US Newspapers Take Legal Action Against OpenAI and Microsoft Over AI Chatbots

US Newspapers sue OpenAI and Microsoft

In a significant legal move, eight major US newspapers, including The New York Daily News and The Chicago Tribune, have filed a lawsuit against OpenAI and Microsoft. The complaint alleges that the two companies used the newspapers’ copyrighted content without permission to train the AI chatbots ChatGPT and Copilot.

The Players Behind the Lawsuit

The newspapers involved are all owned by Alden Global Capital, a Florida-based hedge fund that formed the second-largest newspaper group in the United States when it acquired the Tribune publishing chain in 2021. Other newspapers joining the lawsuit include The Orlando Sentinel, The Sun Sentinel of Florida, The San Jose Mercury News, The Denver Post, The Orange County Register, and The St. Paul Pioneer Press.

Accusations and Concerns

The lawsuit claims that OpenAI and Microsoft illegally used millions of copyrighted articles from these newspapers to enhance their AI chatbots. The filing points out that the two companies did not seek the publishers’ consent or offer compensation for the content used. Additionally, the lawsuit accuses OpenAI and Microsoft of misrepresenting the newspapers’ reporting, including presenting verbatim excerpts from full articles and providing misleading or incorrect information.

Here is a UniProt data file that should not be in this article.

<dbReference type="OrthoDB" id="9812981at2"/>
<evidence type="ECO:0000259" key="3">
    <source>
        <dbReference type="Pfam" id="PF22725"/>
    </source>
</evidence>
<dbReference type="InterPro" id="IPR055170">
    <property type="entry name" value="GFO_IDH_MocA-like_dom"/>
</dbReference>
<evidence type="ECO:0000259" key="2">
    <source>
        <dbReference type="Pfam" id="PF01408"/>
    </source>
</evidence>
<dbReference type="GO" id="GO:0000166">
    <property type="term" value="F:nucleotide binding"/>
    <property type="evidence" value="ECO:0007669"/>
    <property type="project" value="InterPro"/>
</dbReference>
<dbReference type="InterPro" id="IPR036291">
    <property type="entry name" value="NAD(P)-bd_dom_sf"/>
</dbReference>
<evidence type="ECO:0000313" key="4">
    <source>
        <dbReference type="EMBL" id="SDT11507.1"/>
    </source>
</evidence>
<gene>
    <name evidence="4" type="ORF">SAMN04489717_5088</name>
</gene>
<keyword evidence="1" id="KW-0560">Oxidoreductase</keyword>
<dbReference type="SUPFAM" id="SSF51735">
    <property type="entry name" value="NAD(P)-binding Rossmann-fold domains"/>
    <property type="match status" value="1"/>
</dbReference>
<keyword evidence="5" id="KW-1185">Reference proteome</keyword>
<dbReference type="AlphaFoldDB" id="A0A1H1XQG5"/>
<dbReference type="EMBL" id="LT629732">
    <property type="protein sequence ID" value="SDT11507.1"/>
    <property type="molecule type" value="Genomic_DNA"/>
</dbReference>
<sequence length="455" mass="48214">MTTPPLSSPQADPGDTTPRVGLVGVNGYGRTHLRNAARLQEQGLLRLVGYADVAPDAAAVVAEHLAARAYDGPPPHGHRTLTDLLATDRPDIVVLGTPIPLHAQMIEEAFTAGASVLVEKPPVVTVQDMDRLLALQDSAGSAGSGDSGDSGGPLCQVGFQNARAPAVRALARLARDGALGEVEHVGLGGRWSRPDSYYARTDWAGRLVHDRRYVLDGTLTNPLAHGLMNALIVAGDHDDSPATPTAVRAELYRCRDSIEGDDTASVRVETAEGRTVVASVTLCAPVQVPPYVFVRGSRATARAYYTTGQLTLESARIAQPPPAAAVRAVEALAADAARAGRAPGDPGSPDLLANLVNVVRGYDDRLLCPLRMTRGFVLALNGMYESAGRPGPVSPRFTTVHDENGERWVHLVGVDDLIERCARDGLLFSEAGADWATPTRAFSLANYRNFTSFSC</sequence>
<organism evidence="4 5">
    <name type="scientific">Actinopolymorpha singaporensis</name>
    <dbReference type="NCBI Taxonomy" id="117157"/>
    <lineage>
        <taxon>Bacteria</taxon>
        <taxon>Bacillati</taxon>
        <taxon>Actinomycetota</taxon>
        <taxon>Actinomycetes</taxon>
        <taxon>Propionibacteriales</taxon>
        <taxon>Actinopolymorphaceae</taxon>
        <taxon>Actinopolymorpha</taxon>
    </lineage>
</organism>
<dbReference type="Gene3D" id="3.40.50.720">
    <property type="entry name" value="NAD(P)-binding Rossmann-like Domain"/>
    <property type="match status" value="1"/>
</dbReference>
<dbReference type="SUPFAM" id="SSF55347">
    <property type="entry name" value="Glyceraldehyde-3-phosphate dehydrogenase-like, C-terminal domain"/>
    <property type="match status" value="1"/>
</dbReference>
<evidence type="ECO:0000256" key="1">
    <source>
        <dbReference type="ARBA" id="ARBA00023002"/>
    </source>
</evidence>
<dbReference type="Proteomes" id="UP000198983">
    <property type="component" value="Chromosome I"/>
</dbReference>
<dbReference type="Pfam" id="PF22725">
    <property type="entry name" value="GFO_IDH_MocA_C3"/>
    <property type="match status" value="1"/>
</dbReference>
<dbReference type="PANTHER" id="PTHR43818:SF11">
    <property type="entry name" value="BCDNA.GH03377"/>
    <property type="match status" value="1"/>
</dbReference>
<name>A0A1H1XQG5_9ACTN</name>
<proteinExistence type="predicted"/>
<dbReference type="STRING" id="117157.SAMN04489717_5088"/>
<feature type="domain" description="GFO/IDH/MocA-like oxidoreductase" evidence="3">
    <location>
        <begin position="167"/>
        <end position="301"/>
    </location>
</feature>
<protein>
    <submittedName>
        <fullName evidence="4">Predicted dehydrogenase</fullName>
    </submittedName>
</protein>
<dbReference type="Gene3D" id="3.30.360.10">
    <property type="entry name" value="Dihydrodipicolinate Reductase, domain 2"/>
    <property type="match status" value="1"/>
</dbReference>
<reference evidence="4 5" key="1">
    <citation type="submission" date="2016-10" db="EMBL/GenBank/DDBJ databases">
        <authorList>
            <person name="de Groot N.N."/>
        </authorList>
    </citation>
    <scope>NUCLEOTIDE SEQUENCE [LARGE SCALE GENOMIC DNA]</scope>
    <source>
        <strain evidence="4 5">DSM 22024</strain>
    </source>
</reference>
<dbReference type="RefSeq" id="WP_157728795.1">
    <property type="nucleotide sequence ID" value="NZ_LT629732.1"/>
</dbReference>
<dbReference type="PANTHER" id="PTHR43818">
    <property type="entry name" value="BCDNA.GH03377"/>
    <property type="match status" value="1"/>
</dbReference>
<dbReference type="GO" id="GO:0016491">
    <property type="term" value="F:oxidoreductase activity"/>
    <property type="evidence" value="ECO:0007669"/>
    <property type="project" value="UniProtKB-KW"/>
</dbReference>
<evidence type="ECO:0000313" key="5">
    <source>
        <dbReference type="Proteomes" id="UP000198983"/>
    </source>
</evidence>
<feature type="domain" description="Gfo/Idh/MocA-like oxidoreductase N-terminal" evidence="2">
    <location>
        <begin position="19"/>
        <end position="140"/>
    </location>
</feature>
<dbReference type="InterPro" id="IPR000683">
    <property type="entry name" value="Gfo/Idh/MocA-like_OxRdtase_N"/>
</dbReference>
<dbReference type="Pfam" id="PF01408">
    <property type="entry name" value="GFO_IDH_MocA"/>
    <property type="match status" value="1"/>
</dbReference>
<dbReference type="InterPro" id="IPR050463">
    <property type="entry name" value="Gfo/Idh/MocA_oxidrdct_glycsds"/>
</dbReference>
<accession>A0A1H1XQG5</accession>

OpenAI’s Response

In a statement, OpenAI emphasized its efforts to support news organizations, highlighting its collaborations and discussions with media outlets worldwide. OpenAI didn’t directly address the specific accusations in the lawsuit but noted its commitment to fostering constructive relationships with news organizations.

Partnerships vs. Litigation

While some media outlets have chosen to pursue legal action against OpenAI, others have entered partnerships with the AI company instead. These include prominent publications such as The Associated Press, Financial Times, Germany’s Axel Springer, French daily Le Monde, and Spanish conglomerate Prisa Media.

Parallels to Previous Legal Battles

The lawsuit filed on Tuesday shares similarities with a case brought against OpenAI by The New York Times in December. In that case, OpenAI pushed back against the allegations, arguing that its use of publicly available data, including news articles, for AI training falls under the fair use doctrine. OpenAI also accused The New York Times of violating ChatGPT’s user guidelines to create content that would support its case.

READ ALSO: Microsoft’s Ban on US Police Departments Using Enterprise AI Tool for Facial Recognition

Microsoft’s Stance

When asked for a comment on the lawsuit, Microsoft chose not to respond.

The outcome of this legal battle could have significant implications for the future of AI development and the use of copyrighted content in training advanced technologies. As the case unfolds, it will be crucial to keep an eye on how these legal arguments shape the landscape of AI and media collaborations.

Phonesites banner
Juphy banner
Ad creative Banner

Leave a Comment